The sealant typically used to affix flooring or ceiling tiles has been rife with asbestos for a long time. It was a cheap and easy to access material that was used to stretch out the building budget so they could make plenty without spending too much on materials. Not to mention the tiles themselves were made with asbestos products to help drive down the costs as well. 

This is why “popcorn” ceilings and textured ceilings have been a source of exposure for quite some time. The sprays and sealants used to texture them have contained the compound and have led to detrimental health issues after prolonged exposure. 


You won’t find your everyday work clothes are made up of asbestos woven in with the other fibers. Asbestos was used most commonly in textiles that were supposed to be used as protective gear. Things like fire blankets, firefighting suits, and ropes, were all designed with asbestos because it is a heat resister and cannot be destroyed by corrosive things either. 


Asbestos is a stronger fiber than most people would assume, making it ideal for projects that require certain durability. It is also heat-resistant and light so while the object might be strong, it won’t struggle with being too heavy to utilize. 

Asbestos was ideal for these projects as it provides strength and durability for an inexpensive price. Unfortunately, that low price point monetarily comes with a high price point in safety. Just touching, wearing, cleaning, and even simply breathing around these products without proper equipment puts you at risk for related issues. If you believe you’ve been in prolonged contact with asbestos-containing products, you should contact your doctor as soon as possible to see what can be done for you.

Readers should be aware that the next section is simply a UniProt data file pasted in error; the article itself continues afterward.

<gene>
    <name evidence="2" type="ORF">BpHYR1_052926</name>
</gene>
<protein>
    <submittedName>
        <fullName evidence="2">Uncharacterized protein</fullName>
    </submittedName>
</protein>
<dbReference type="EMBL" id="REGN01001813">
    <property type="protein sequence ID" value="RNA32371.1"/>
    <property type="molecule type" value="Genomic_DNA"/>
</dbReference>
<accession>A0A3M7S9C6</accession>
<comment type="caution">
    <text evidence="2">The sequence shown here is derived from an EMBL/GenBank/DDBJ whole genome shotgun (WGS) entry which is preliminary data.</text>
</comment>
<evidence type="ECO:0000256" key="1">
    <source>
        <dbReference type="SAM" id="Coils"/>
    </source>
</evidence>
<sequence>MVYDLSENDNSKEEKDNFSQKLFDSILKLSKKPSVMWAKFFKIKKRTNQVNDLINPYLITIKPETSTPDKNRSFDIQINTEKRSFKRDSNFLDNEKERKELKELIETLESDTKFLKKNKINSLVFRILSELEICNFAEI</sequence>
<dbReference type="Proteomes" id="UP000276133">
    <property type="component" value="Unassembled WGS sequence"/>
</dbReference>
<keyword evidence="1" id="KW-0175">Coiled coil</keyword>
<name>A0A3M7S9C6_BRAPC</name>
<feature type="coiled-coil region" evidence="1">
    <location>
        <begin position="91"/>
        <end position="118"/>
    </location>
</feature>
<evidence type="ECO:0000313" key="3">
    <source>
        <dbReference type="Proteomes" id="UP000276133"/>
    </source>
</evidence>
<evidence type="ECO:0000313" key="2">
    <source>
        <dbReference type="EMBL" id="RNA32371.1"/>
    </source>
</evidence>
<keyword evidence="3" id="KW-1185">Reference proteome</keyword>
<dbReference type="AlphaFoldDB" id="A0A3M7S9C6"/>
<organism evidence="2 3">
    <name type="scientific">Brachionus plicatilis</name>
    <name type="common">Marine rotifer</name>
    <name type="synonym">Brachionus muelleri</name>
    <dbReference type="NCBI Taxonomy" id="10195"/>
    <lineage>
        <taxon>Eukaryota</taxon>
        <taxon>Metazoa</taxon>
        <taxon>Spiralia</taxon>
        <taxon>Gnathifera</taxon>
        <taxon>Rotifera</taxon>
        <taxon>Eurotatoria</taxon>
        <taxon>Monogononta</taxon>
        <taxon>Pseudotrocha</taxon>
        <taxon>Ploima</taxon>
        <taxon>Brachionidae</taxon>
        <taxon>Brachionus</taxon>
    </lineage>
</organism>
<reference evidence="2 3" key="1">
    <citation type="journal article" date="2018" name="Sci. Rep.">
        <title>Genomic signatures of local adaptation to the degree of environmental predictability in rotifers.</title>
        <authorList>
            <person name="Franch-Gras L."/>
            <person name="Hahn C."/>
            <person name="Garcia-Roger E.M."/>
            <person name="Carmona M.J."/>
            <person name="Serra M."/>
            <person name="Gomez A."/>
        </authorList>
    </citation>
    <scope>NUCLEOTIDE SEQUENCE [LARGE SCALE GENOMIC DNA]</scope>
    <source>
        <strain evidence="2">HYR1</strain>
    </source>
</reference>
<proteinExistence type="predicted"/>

Are These Products Banned?

When the risks of using asbestos started cropping up, American manufacturers realized they would have to make a change. So in the mid-1980s, the use of asbestos in products was largely halted, and by 2002 the mining of asbestos was no longer taking place.

We’ve not gone as far as to ban asbestos entirely like some other countries have and there are still products on the market that contain it. 

This is not a new problem either. Since the later part of the 1800s, doctors have seen cases of lung problems that were caused by exposure to asbestos. Because it was so good for businesses and manufacturing, large corporations were able to hush up the medical research on the negative effects of asbestos until the 1960s. This was when mesothelioma was finally linked to asbestos exposure and there was no longer any hiding the truth. 

This then led the U.S to begin banning certain products between the 70s and the 90s that contained large amounts of asbestos.

Products like:

  • Sprays and adhesives that contained more than one percent of asbestos particles. 
  • Flooring felt
  • Pharmaceutical filters
  • Fireplace ornaments
  • Paper goods
  • Pipe insulation
  • Any innovations created using asbestos past 1989